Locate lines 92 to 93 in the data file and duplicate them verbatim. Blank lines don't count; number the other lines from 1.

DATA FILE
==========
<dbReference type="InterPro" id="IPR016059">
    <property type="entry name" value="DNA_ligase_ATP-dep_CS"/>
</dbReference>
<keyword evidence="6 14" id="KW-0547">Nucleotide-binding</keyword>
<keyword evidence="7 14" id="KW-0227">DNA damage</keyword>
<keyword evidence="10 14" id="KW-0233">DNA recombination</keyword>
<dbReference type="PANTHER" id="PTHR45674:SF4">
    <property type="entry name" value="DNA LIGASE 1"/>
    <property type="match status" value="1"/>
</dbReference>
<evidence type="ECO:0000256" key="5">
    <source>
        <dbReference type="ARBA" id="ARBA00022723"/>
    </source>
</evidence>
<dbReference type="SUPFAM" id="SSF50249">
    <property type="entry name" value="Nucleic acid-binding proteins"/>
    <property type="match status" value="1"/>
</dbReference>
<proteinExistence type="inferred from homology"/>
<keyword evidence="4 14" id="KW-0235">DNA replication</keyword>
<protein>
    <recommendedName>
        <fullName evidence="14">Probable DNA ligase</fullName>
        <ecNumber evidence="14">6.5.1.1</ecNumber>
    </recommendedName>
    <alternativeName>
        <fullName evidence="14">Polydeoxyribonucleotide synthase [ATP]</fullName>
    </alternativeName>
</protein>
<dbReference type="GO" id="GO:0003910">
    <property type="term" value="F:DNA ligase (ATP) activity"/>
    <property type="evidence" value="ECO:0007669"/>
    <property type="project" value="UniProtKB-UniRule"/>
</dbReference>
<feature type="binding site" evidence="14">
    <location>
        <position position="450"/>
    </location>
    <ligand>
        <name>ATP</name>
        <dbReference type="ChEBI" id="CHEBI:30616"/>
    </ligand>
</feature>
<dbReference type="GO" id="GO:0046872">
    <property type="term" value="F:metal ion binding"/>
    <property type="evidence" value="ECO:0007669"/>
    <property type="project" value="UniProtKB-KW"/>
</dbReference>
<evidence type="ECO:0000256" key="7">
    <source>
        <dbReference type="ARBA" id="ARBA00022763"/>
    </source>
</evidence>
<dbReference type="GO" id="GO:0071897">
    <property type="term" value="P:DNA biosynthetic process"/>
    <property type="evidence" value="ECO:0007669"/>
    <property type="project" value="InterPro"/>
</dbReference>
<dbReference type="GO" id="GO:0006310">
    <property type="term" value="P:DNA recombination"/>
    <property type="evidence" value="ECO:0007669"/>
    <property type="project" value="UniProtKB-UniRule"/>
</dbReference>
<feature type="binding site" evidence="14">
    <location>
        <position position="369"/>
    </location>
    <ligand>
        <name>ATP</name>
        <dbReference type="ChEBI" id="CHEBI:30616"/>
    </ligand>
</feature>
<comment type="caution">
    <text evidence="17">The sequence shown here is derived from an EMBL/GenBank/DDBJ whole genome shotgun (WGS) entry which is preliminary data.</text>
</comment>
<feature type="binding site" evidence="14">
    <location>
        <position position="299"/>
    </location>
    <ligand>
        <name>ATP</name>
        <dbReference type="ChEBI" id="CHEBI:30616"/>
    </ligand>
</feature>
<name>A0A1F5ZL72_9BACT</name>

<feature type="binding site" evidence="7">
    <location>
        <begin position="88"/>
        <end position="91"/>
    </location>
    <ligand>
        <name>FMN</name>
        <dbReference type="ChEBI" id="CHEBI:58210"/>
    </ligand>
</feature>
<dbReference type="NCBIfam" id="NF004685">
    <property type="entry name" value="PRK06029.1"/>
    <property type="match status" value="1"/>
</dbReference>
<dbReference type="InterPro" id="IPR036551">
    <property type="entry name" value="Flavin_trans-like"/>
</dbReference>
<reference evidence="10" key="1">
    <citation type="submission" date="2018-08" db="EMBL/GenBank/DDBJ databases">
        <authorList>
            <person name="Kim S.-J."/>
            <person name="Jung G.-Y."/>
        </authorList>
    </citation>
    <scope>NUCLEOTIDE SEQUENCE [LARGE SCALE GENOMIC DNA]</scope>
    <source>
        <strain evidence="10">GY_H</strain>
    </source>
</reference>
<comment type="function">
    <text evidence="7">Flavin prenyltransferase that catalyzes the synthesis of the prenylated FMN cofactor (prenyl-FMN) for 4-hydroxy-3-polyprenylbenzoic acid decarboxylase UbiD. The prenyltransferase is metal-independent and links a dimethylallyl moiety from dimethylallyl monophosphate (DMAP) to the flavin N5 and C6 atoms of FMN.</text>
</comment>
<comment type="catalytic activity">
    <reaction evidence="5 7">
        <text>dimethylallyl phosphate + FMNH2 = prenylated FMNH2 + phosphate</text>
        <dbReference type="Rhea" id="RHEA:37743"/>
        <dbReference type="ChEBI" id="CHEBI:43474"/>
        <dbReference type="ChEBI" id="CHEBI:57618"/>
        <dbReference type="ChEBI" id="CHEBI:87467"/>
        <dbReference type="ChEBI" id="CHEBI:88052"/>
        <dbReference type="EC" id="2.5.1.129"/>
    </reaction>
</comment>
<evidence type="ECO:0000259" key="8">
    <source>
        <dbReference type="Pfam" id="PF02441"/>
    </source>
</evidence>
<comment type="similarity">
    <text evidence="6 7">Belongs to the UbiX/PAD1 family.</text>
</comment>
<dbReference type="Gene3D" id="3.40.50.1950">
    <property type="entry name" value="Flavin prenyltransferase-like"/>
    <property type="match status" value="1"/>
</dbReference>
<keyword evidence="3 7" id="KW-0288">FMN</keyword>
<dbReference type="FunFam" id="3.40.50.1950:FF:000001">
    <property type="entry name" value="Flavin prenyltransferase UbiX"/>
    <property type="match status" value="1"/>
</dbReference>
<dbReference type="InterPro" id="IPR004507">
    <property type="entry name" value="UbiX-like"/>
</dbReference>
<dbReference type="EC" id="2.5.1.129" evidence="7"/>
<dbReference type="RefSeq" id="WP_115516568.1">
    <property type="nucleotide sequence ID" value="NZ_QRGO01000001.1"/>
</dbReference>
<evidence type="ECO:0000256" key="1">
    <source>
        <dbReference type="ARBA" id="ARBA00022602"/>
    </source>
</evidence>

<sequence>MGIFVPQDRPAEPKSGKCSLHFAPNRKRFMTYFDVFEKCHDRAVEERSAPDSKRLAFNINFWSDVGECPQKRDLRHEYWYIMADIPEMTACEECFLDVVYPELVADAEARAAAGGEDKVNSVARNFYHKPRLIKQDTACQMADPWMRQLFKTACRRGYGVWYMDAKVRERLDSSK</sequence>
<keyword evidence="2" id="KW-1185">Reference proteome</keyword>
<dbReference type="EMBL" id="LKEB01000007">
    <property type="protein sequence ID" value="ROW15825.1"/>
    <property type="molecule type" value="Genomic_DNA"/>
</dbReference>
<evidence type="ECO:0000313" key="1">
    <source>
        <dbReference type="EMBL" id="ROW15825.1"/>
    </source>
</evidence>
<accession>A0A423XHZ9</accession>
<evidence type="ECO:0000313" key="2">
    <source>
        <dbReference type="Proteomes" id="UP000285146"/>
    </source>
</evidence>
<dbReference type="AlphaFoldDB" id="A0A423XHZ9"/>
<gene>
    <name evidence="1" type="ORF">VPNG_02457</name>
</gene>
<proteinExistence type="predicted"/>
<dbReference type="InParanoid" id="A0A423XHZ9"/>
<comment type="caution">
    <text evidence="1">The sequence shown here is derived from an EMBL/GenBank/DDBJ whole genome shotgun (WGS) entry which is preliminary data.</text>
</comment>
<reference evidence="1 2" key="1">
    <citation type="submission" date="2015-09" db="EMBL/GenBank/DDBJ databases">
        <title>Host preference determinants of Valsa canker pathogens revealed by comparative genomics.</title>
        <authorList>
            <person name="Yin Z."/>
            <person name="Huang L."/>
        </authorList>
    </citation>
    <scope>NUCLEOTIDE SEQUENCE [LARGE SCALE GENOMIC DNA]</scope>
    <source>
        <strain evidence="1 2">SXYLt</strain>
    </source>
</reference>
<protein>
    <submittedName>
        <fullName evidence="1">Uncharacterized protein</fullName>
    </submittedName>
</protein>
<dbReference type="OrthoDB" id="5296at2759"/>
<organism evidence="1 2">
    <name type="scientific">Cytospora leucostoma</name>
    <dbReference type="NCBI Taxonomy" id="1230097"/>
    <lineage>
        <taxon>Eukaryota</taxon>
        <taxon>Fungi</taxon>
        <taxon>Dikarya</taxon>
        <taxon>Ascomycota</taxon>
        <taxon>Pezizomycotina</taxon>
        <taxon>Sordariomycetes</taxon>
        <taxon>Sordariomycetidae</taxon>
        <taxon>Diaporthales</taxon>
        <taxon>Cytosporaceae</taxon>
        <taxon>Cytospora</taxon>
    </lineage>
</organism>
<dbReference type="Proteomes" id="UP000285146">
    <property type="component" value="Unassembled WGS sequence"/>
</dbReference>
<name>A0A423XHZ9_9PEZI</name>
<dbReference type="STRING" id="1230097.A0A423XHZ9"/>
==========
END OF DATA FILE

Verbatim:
    <ligand>
        <name>FMN</name>